635 Children Take a Stand Against Drugs


Just to be sure that everyone got the message, more than 600 kids at Moorpark's Campus Canyon School spelled it out for them--"Say No" in big red letters on a playground the size of a football field.

To cap their Red Ribbon Week for a drug-free future, students, teachers and parents wanted to come up with something really memorable.

And on Friday, most of them concluded that they had made it clear that their school means business when it comes to fighting drugs.

Eight-year-old Leah Murphy and her two 8-year-old friends, Kelsea Turrow and Robin Jenkins, were among those forming the letter "S," so they had plenty of time to explain the point behind it all.

"We say we're not going to take drugs, and that we won't smoke or drink," Leah said.

"Yeah, it's a promise," Robin added.

It took weeks of planning, and something bordering on military precision to get 635 kindergartners through third-graders arranged on a rich green field of grass behind the school to spell out "Say No."

And it took some good old-fashioned discipline to keep them there long enough for a helicopter to fly over so that a photographer could record the event for posterity.

Holly Mikovits, a parent and vice president of the school's parent-teacher group, handled the planning, and Assistant Principal Chris Kelley handled the discipline-- shouting instructions to students through a bullhorn.

The waiting was the hardest part.

The students had their red shirts on and were standing at attention in little rows that formed the letters by about 9:20 a.m. But the helicopter was still nowhere in sight at 9:45.

Just as a few fidgety youngsters scanned the skies and screamed impatiently, "Where are they?" Kelley decided to fight off mutiny with a few hearty rounds of the school cheer from the top of a ladder.

And then came the helicopter--to the delight of the children and the relief of Kelley.

"Oh, they're not going to forget this," said parent Kim Tudor, just as the helicopter dipped down for a photograph.

Tudor's son Michael was somewhere in the sea of red shirts and was probably squinting against the wind kicked up by the helicopter.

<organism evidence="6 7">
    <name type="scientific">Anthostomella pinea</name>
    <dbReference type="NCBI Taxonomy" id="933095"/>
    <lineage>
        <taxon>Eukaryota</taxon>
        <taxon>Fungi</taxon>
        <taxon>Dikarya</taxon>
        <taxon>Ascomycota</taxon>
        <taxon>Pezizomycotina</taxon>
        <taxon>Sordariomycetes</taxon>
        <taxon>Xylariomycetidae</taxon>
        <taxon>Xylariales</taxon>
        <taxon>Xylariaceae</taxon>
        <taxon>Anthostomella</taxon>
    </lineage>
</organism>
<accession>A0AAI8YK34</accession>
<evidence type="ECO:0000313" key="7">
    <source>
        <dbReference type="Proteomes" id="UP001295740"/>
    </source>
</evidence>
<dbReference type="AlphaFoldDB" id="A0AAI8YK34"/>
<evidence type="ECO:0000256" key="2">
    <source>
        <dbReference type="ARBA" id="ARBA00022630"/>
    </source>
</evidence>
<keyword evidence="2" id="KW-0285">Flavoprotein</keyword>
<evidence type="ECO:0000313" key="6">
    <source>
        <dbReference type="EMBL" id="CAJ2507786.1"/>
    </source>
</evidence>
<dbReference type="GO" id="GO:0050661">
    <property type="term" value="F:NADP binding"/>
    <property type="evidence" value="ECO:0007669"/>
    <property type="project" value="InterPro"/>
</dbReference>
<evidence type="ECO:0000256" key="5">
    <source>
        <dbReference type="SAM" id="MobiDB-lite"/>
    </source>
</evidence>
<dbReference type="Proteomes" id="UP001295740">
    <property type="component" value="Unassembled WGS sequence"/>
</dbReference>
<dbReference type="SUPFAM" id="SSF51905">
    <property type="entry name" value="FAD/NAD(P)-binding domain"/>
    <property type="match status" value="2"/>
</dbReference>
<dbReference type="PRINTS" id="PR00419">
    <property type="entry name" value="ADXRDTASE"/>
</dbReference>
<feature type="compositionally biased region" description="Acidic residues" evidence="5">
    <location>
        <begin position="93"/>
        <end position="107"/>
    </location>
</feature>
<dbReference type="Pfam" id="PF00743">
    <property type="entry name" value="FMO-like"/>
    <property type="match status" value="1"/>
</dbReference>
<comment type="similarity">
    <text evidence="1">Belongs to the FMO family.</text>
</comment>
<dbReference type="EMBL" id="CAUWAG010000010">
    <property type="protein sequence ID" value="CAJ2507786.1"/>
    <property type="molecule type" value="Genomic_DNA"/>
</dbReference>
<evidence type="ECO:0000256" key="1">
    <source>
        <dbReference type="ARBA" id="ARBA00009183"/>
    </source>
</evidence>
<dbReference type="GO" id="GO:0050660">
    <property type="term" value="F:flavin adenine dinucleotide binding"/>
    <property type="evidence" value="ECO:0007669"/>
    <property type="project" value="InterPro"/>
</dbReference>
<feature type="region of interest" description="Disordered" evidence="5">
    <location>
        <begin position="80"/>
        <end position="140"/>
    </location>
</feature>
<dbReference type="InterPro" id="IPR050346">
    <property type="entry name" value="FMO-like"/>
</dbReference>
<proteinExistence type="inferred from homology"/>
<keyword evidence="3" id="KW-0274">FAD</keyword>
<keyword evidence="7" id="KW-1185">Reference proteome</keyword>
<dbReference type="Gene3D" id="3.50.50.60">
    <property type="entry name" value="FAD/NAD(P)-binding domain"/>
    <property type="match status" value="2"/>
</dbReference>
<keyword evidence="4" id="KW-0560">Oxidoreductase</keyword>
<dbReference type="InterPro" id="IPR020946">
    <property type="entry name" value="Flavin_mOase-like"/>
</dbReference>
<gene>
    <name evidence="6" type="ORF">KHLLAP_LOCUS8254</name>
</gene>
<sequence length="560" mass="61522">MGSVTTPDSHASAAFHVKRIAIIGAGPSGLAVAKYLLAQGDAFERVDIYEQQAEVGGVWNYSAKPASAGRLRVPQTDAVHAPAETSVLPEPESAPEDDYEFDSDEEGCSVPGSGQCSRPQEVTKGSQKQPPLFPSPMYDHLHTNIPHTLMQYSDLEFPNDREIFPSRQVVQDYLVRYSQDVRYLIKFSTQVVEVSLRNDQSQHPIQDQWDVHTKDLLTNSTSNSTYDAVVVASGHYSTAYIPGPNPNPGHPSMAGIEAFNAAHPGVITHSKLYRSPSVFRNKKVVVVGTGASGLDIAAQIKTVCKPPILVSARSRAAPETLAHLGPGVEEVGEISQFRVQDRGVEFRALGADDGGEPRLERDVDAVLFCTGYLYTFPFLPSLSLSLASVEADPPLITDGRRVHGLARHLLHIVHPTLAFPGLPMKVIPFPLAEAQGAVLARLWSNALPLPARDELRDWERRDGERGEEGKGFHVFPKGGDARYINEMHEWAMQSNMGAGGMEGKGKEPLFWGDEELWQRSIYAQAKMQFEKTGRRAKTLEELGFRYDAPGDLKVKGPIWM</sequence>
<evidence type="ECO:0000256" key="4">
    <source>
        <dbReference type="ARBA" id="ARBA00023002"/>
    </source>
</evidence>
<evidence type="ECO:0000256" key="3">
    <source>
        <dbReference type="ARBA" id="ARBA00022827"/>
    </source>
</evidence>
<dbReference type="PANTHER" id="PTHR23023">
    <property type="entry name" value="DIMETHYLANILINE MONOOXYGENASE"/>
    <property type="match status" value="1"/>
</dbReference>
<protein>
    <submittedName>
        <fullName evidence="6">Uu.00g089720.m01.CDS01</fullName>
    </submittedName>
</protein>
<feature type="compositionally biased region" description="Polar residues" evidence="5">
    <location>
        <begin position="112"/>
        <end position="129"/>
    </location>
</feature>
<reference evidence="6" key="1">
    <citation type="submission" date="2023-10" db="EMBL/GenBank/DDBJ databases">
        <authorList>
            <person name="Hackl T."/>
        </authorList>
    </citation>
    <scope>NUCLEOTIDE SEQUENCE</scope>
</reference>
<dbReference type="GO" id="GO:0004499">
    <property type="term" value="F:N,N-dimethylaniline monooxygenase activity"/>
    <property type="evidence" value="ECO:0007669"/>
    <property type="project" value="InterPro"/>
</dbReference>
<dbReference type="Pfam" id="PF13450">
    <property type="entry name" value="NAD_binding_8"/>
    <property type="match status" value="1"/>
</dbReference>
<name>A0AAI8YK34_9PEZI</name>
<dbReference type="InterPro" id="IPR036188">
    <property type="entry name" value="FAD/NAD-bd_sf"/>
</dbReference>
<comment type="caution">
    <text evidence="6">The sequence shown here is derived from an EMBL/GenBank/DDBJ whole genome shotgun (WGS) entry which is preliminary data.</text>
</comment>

"He's been talking about this for weeks," Tudor said, holding a movie camera in one hand and her 3-year-old daughter's hand in the other.

"He made sure he didn't leave home without a red shirt," she said.

Forming the human letters was just one of many events at dozens of schools in Ventura County commemorating the 10th anniversary of Red Ribbon Week, which is meant to promote healthy, drug-free living.

The Red Ribbon campaign began in 1985, spurred by the slaying of federal agent Enrique Camarena, who was killed by drug traffickers in Mexico. The national theme of this year's Red Ribbon Week is "Be Healthy and Drug-Free."

In Simi Valley, more than 1,000 people attended a Thursday night rally at Bob Jacob Memorial Stadium, fervently booing drugs and saluting the service of area firefighters and police officers.

Besides celebrating Red Ribbon Week, the event was dedicated to honoring slain Simi Valley Police Officer Michael Clark. Clark's widow, Jennifer, attended the ceremony, graciously thanking both the children who have given her gifts, and the community, which has so far raised more than $120,000 for a family trust fund.

Campuses across the county celebrated the week by passing out red ribbons, and having students sign pledges that they would lead drug-free lives. At Fillmore's Sespe School, students wore red on Friday and drew posters to increase drug awareness.

At Ventura's Blanche Reynolds School, the students also wore bracelets all week with "Just Say No" written on them, and at University School in Thousand Oaks, the youngsters tied red ribbons on the fences around the playground.

The idea, organizers say, is to reach children before they are reached by drugs, Kelley said.

Kelley said lessons where the children participate, where they can see, hear or touch during the learning process are the most effective.

"I think this one will be a memorable lesson," she said.

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